The MST formed its education sector in Rio Grande do Sul in 1986, a year after the first national convention. [Fernandes, Barnard Mancano. The Formation of the MST in Brazil. Editora Vozes, Petropolis 2000, 78.] By 2001, about 150,000 children were enrolled in 1,200 primary and secondary schools in its settlements and camps. The schools employ 3,800 teachers, many of them MST-trained. The movement has trained 1,200 educators who run courses for 25,000 young people and adults. It trains primary-school teachers in most states, and has set up partnerships with international agencies, such as UNESCO and UNICEF, as well with the Catholic Church. It reached agreement with seven institutions of higher education in different regions to provide degree courses in education for MST teachers. [Jan Rocha and Sue Branford. Cutting the Wire: The story of the landless movement in Brasil. 2002, Latin American Bureau.]

In an issue of the magazine Veja, Brazil's largest, dated September 8, 2004, entitled "The MST's Madrassas", journalist Monica Weinberg visited two of the MST's schools in the southern state of Rio Grande do Sul. In her report, the MST is said to be "indoctrinating" children between the ages of 7 and 14. In the MST publication "Education Notebook, no. 8", one of the MST's stated goals for the children is to "develop the class conscience and revolutionary conscience". Children were also shown propaganda films, and taught that GMO products contain "poison" and told not to eat margarine for fear of containing GMO soybeans. The Brazilian government has no control over most of the schools, and they do not follow the curriculum set forth by the Ministry of Education which calls for "pluralism of ideas" and "tolerance". In the journalist's analysis, the "preaching" of Marxism in these schools is analogous to the preaching of radical Islam found in Middle-Eastern Madrassas.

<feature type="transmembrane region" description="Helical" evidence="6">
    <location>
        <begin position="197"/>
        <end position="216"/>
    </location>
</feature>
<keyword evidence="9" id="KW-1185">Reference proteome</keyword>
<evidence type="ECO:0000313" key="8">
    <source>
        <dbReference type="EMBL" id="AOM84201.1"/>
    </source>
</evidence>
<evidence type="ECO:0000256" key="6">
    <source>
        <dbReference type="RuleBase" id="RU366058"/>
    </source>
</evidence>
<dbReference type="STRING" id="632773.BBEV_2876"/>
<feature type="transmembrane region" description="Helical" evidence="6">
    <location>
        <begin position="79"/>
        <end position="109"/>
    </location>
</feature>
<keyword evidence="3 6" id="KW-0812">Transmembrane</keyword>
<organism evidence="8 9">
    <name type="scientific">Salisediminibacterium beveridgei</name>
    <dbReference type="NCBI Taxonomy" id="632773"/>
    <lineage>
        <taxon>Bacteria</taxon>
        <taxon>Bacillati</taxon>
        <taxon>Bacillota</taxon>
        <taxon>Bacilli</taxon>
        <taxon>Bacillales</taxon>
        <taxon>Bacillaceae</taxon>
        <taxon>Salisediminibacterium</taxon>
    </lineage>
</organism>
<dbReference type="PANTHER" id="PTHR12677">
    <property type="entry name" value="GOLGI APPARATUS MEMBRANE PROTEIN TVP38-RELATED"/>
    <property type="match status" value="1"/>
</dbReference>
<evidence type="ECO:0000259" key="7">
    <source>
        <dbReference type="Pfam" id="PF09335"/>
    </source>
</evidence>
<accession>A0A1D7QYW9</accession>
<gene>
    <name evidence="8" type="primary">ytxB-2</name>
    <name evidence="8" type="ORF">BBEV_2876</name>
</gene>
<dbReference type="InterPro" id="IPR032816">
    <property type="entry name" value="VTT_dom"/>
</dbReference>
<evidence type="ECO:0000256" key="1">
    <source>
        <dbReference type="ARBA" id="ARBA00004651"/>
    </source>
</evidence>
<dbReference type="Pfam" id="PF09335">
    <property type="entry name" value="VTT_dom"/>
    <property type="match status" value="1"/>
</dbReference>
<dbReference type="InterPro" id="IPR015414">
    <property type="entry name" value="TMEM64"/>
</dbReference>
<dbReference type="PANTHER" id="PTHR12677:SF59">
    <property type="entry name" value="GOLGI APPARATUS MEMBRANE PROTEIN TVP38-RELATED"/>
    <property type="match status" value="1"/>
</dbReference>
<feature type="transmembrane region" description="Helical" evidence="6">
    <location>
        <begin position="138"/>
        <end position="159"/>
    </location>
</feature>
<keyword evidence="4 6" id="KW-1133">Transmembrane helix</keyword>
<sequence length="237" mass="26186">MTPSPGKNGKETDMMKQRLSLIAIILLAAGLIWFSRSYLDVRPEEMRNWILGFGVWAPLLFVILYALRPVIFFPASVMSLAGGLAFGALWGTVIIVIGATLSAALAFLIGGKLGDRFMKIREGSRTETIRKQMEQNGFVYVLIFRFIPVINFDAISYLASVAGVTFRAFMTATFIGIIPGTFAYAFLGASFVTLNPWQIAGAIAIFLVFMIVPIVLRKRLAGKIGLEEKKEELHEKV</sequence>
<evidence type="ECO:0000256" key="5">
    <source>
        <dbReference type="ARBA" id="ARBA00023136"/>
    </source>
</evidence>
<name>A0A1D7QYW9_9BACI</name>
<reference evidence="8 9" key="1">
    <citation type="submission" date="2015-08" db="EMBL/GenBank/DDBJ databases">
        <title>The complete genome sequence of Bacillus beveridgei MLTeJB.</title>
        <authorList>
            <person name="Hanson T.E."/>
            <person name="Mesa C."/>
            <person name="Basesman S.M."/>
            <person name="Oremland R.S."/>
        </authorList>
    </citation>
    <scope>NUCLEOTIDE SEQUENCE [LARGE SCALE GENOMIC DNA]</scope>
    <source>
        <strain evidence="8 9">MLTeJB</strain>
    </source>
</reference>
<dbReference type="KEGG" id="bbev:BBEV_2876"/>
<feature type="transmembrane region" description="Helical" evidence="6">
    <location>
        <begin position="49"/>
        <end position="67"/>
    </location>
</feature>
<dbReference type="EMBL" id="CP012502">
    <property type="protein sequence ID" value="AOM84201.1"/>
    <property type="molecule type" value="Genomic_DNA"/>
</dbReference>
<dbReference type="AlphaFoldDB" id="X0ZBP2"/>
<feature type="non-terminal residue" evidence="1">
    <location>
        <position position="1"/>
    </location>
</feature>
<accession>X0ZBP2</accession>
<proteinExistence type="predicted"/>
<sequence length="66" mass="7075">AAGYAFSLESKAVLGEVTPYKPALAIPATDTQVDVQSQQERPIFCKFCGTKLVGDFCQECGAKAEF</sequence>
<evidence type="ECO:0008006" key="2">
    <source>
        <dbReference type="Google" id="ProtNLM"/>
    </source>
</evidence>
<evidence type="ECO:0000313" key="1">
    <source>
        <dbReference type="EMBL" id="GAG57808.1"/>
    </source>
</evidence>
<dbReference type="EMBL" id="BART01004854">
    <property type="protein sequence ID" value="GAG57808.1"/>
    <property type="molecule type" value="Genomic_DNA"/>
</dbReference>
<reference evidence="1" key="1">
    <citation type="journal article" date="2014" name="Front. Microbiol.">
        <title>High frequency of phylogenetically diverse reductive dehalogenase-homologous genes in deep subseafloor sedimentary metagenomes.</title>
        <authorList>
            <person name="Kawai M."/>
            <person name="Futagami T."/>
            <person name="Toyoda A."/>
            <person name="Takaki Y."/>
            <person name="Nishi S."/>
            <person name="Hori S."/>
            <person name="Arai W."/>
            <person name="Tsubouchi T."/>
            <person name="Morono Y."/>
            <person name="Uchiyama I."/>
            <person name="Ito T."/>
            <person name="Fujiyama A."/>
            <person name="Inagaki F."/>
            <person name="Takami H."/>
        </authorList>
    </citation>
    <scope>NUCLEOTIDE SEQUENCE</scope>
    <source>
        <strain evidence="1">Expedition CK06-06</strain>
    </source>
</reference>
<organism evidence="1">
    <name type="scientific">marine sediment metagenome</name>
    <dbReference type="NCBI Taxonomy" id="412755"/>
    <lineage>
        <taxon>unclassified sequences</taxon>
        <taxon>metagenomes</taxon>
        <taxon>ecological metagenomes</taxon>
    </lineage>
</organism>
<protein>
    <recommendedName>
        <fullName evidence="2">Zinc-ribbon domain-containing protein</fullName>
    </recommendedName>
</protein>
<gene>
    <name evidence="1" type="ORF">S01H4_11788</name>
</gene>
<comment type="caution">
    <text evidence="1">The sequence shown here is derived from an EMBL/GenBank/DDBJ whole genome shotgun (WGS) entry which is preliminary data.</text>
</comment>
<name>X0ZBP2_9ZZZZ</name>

Oscar Niemeyer, one of the most internationally renowned Brazilian architects, will be designing the Auditorium Building that will be part of the complex of the MST's National Florestan Fernandes School outside São Paulo.

Sustainable agriculture

The movement is also developing a model of sustainable agriculture on the lands the families farm. These efforts are gaining increasing importance as movement families gain access to an increasing amount of Brazil's unproductive land. For example, the Chico Mendes Center for Agroecology, founded May 15, 2004 in Ponta Grossa, Paraná, Brazil on land formerly used by Monsanto to grow genetically modified crops, intends to produce organic, native seed to distribute through MST.

In 2005, the MST partnered with the Federal Government of Venezuela, the State Government of Paraná, the Federal University of Paraná (UFPR), and the International Via Campesina (an organization that brings together movements involved in the struggle for land from all over the world), to establish the Latin American School of Agroecology. The school is located within an MST agrarian reform project known as the Contestado settlement. The protocol of intentions for its creation was signed in January during the V World Social Forum.